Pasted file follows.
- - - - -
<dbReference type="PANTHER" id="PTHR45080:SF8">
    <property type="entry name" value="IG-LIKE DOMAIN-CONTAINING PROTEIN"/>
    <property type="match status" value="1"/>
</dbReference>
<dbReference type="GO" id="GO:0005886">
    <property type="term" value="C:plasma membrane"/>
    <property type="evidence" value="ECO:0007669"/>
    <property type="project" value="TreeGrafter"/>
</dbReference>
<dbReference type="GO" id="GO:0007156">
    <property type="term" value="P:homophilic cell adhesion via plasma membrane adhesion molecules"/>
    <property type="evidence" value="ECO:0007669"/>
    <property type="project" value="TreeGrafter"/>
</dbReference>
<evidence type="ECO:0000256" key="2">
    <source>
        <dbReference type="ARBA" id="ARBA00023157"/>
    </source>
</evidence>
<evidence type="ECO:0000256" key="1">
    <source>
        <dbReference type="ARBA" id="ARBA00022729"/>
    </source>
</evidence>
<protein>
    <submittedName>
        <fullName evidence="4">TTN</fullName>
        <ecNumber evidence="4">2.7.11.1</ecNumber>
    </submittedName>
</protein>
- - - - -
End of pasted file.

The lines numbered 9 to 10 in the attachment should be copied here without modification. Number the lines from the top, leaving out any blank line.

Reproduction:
</dbReference>
<dbReference type="GO" id="GO:0007156">